Steven Weber does a superb job at narration. He single-handedly did a better job at making the characters come alive then all of the actors combined in the made-for-TV movie of IT. Especially noteworthy was his chilling Pennywise the Clown voice, and his stuttering required for the character Big Bill.
The Story was good, and kept me entertained for it's ridiculously long run time. You'll definitely get a good value. However, I did find it bloated, and King's endless tangents and asides really hurt the pacing of the story. Like The Stand, I thought this book could use abridgment (especially to take out a baffling segment at the end that came off as absurd and perverse and really tainted the climax).
In a heartbeat. It felt like I was watching it on TV instead of listening.
No, way too long for that. Plus, it's been nice to think about Derry off and on for the few weeks I was listening.
Steven Weber could read me the phone book and I would sit and listen for hours :-)
Not what I expected and it's really good. I thought it was too long. I would recommend it to anyone who has more that an hour and a half to listen in one sitting.
King has not always been one of my favorite authors, but this book changes everything. This is a great book. A word of caution, some folks might be offended by crude vulgarities, racial slurs and sexual perversion. Crazy monster, good job!
This audio was such a pleasure to listen to. I read the book years ago and must have forgot more than I remembered. It was almost addicting listening to the story. I had my earbud in constantly like a teen with a new iPod.
Steven Weber did a great job of bring each character to life. Each had their own personality and you could always tell who was speaking.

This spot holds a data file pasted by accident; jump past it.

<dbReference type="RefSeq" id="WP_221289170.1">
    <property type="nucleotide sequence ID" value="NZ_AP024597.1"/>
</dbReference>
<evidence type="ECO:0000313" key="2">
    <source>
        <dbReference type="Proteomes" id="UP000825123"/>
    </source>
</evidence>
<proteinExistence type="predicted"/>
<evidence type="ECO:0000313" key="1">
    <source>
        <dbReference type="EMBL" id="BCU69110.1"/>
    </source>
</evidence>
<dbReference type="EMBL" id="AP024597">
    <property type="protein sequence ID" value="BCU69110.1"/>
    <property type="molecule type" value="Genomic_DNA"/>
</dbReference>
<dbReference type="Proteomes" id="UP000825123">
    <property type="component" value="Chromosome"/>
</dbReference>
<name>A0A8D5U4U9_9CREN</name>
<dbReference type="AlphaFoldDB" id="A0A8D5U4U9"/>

A great listen!
Flash back blitzkrieg style choice really killed this for me. The book bounces back and forth between the protagonists as kids and adults over and over. The segmentation breaks up the narrative and flattens the characterization of the adult versions in favor of the child versions. What that means in a nutshell is that they never really establish any personality beyond who they are at age 12, in the flash backs. It could be argued that this is a story about children and that's the point. I don't accept that though. These characters never seem to grow up in anything but the details of their described lives. They don't change significantly otherwise.
Coupled with its length and the amorphous nature of the story's antagonist, you get a book for adults that they really can't relate to or be afraid of. In addition the scope of the power of the antagonist dwarfs the kids to the point where accepting that they could defeat this ancient evil stretches credibility to the breaking point. King tries to elevate their power with his even more amorphous counter force (see echoes of the Dark Tower) and his tales of the Turtle, but it just never rings true. He's reaching for something Lovecraftian in It but falling short because he's unwilling to pull the plug and let his heroes fail. There's a few token casualties as are required in a King book, but in the end the kids triumph and the ancient evil is destroyed.
Finally, one plot choice at the end of the book struck me as being tacked on and unnecessary. I don't care to spoil the plot point. I will just say that it in itself was more disturbing to me that the whole story of It et all. That little section of the book left me feeling sick to my stomach, not out of fear or horror but out of revulsion. What had been a story about innocence vs. the unknown got twisted by that choice into something mildly perverse.